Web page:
by John Josten
Copyright October 1996, November 2010
Too often, game masters design their worlds around “the basics”. Elves inhabit the woods; dwarves live in the mountains. While this may have worked well for Tolkien, it has simply been done to death. Oh, it can be nice at first, because everyone can easily figure their background, but eventually it gets dull. Why not start out with a new beginning? Try something that no one has ever tried before. These are some options that may serve to help start a brand new world or enhance your current one.
Centaurs – Everyone knows that centaurs can eat, but too often they are nomads or bandits. An agrarian society, with advanced knowledge of farming would suit them best. Why travel in search of food when you have the skills and the means to grow incredible quantities on the best farmland in the world? But if they must be nomadic, why not set them up as rebels against the established empire that stole their land from them.
Dragons – Everyone knows that dragons hoard wealth, but who says that they will see only gold and gems as wealth. Wealth comes in many forms, and these dragons see people as possessions. Slavers capable of scooping their prizes up in mid-flight, the dragons establish lairs filled with servants. Blasting one or two poor slaves with fiery breath should be enough to keep the rest in line, and who would dare flee from a master that would scour the skies for a run away. Still hoarders of wealth, the dragons are now slavers of the darkest kind.
Dwarves – Dwarves and their troll and cyclopes cousins are some of the most compact and deadly warriors known to the worlds. No longer must they hide in their mines, searching for lost or buried treasures. Dwarven mercenary clans with troll shock troops can walk anywhere they choose and take what they wish from others. Their smiths will still be experts in weapon crafting; after all, the best armies need the best weapons. Use that incredible endurance and stamina in battle, not in swinging a pickaxe.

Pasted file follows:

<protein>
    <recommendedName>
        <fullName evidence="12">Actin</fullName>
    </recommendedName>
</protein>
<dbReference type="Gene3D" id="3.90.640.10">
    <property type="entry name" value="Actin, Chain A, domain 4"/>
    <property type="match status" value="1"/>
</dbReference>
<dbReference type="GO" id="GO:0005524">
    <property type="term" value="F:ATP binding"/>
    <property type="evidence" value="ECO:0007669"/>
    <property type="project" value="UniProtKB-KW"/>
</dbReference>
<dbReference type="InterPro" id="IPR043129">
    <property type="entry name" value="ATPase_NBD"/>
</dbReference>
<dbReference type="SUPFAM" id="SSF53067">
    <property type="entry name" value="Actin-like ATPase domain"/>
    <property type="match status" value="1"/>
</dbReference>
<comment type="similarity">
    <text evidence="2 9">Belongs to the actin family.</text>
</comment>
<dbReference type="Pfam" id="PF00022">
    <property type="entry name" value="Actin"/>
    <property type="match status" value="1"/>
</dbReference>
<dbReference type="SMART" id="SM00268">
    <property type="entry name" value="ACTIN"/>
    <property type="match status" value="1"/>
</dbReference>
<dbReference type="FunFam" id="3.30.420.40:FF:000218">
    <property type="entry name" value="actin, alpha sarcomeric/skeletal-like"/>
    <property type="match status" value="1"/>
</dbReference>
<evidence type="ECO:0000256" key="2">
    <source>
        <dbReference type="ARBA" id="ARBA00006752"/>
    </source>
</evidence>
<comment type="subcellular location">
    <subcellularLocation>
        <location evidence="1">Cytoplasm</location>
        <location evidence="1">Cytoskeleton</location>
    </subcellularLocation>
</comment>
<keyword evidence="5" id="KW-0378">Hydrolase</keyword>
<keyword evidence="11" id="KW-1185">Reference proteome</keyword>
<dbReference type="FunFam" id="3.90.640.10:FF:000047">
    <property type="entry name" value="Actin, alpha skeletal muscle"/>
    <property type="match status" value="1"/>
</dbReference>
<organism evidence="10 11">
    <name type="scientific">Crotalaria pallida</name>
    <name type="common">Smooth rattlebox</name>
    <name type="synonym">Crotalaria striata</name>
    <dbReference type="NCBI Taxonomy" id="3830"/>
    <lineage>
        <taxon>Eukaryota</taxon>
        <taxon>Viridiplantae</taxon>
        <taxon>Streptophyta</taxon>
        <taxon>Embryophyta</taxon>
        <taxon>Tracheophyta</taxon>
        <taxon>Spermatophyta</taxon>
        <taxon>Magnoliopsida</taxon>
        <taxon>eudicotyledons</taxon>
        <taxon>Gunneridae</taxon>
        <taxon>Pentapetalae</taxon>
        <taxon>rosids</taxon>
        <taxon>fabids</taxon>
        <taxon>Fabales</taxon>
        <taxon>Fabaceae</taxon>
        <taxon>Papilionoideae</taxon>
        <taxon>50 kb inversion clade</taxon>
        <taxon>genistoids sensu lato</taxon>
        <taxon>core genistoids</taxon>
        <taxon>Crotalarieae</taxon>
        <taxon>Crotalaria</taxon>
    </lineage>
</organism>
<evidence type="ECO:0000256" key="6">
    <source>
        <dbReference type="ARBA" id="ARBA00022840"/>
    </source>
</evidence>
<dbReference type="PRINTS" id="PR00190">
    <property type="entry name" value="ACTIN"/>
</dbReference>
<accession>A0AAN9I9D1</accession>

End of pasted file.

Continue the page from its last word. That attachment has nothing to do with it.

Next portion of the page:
Elves – Why forests? Sure if they are just a bunch of tree-huggers, it works out fine, but there is nothing in their genetic make up that demands it. How about elven sailors? Living in scattered communities on scattered islands, these people sail the oceans, chasing the whales and trading in distant ports. Nature magic still fits them, as they use magic to control the winds and the waves, and sometimes the beasts of the seas. As swashbucklers and pirates, they rule the surf; their thin agile bodies perfectly suited to the riggings and eternal motion of the decks.
Giants – Often ignored as stupid and dull, giants return to their roots, the mountains. Deep within mountain valley retreats, these lovers of the earth begin to shape it. Sculptors of passion and skill, the giants carve their dreams into the rock. With each passing generation, these carvings become larger and more detailed. Even if the race has all but died off, their mark will remain on the world. Difficult to find, but easy to understand, these artists live their art.
Goblins and Kobolds – With predators abounding, someone has to be the prey. Goblins and kobolds live in small villages in scattered regions with little or no organization. Easy pickings for the large number of dwarven mercenaries, dragon slavers and human salesmen, these “little” races seem forever looking for champions. Of course, they cannot afford to pay these champions, but some may take pity on these downtrodden and bullied farmers, coal miners, and hunters.
Halflings – Friendly halflings have seen the most growth of any race in fantasy fiction. Why not place them where their small size and incredible agility will be of greatest use, the mountains. Jumping from rock to rock like mountain goats, the halflings can squeeze through crags and cracks while ambushing their enemies from close range with slings and bows. Traps and guard posts would keep those really determined attackers away, and who would dare attack a mountain top halfling village when the risk of intentional avalanche was so great.
Humans – Humans always seem to be the adaptable race. Living and surviving just about anywhere, they seem difficult to pigeonhole. In a world where races are rather stereotypical, humans may arise as the middlemen. Living at the crossroads of all cultures, it would be the humans that become the traders and merchants. Willing to deal with any race, these used car salesmen will be necessary, but despised, by the other races. Wealthy due to markups, humans will reap the best benefits without the highest risks.